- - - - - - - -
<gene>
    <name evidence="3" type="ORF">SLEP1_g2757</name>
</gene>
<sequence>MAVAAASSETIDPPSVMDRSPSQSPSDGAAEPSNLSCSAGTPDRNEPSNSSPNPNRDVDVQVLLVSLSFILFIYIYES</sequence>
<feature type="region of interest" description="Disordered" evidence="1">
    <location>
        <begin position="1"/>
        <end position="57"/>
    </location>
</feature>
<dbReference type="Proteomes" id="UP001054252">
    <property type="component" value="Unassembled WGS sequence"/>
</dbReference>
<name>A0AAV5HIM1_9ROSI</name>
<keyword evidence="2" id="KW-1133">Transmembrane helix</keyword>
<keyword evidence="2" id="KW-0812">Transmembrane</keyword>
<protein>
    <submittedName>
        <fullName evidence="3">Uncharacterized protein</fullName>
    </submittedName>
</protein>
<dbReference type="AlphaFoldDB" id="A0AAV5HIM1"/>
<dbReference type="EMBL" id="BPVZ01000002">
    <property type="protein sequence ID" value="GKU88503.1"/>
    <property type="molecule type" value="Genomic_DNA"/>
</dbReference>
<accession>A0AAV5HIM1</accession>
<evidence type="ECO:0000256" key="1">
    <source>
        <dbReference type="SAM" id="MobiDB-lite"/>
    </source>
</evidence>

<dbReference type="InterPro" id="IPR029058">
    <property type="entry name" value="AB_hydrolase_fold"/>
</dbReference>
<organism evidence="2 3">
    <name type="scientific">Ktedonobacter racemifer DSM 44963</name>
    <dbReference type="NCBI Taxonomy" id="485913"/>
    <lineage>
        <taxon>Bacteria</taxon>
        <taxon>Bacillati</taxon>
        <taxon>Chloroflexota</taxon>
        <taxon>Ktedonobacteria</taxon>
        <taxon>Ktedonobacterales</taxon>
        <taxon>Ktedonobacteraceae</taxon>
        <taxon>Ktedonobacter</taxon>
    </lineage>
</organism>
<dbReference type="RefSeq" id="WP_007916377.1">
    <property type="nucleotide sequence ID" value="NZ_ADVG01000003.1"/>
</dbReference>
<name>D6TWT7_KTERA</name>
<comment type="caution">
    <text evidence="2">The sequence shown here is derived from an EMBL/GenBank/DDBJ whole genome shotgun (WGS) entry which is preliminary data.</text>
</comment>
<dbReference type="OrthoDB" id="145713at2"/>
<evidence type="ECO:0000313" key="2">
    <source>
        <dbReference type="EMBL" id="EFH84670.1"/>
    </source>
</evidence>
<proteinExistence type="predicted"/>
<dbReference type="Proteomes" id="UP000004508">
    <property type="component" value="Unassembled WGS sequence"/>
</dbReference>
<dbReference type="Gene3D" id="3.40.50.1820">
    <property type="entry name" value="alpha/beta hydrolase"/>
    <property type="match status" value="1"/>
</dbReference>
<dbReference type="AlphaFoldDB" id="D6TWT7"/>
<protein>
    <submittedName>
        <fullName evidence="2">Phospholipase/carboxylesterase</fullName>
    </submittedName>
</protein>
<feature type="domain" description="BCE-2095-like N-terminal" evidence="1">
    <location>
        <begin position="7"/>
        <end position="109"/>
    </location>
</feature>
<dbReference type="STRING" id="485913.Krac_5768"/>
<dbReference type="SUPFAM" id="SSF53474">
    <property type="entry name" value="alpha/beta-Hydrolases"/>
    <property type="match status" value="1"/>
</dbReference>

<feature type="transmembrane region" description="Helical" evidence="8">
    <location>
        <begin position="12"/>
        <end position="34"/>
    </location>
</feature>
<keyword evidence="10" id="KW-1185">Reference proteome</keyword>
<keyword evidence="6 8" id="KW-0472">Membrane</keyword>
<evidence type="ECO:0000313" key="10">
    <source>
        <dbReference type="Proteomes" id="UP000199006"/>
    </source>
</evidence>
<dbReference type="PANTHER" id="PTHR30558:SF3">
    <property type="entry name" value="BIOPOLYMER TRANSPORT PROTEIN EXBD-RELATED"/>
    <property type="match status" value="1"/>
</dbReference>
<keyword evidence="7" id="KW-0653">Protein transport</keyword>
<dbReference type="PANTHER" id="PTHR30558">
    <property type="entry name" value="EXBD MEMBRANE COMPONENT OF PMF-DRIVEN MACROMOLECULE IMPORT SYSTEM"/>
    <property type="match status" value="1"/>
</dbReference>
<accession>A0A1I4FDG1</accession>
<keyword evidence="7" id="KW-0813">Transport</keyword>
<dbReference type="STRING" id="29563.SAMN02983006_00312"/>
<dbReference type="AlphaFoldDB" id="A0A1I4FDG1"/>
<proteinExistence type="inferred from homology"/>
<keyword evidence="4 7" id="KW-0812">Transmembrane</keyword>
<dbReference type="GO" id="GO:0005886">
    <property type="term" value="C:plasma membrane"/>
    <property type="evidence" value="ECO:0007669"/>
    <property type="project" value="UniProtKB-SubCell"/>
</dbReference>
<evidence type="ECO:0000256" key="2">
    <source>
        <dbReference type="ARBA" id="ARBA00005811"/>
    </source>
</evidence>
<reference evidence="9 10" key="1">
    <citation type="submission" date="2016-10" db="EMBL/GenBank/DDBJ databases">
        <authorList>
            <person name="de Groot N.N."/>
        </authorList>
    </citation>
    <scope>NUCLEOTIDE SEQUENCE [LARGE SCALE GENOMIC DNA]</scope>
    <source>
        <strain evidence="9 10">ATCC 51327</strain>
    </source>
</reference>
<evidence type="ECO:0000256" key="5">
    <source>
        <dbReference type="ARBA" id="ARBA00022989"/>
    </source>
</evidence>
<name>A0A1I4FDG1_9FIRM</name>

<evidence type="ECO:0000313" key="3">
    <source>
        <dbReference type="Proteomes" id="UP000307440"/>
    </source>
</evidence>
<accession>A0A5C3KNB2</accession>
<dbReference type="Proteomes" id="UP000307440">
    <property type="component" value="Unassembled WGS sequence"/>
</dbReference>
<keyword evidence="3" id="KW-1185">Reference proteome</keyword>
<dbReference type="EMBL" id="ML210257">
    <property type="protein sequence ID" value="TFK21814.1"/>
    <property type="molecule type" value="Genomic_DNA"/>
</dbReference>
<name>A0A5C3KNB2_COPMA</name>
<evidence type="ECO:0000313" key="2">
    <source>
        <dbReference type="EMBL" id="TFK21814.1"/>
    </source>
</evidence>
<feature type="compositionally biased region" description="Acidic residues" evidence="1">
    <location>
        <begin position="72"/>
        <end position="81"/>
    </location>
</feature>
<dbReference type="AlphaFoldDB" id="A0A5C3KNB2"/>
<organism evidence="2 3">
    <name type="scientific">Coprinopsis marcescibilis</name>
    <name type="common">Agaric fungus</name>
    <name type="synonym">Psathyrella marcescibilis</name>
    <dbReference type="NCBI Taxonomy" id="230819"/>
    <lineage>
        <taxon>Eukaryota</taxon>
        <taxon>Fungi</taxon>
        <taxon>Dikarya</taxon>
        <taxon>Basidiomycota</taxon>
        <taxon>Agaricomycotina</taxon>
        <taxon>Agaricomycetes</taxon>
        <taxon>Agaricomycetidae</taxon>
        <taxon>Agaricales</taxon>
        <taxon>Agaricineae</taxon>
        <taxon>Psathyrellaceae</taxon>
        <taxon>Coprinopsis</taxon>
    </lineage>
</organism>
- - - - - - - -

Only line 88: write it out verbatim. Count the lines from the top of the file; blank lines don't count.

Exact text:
    <location>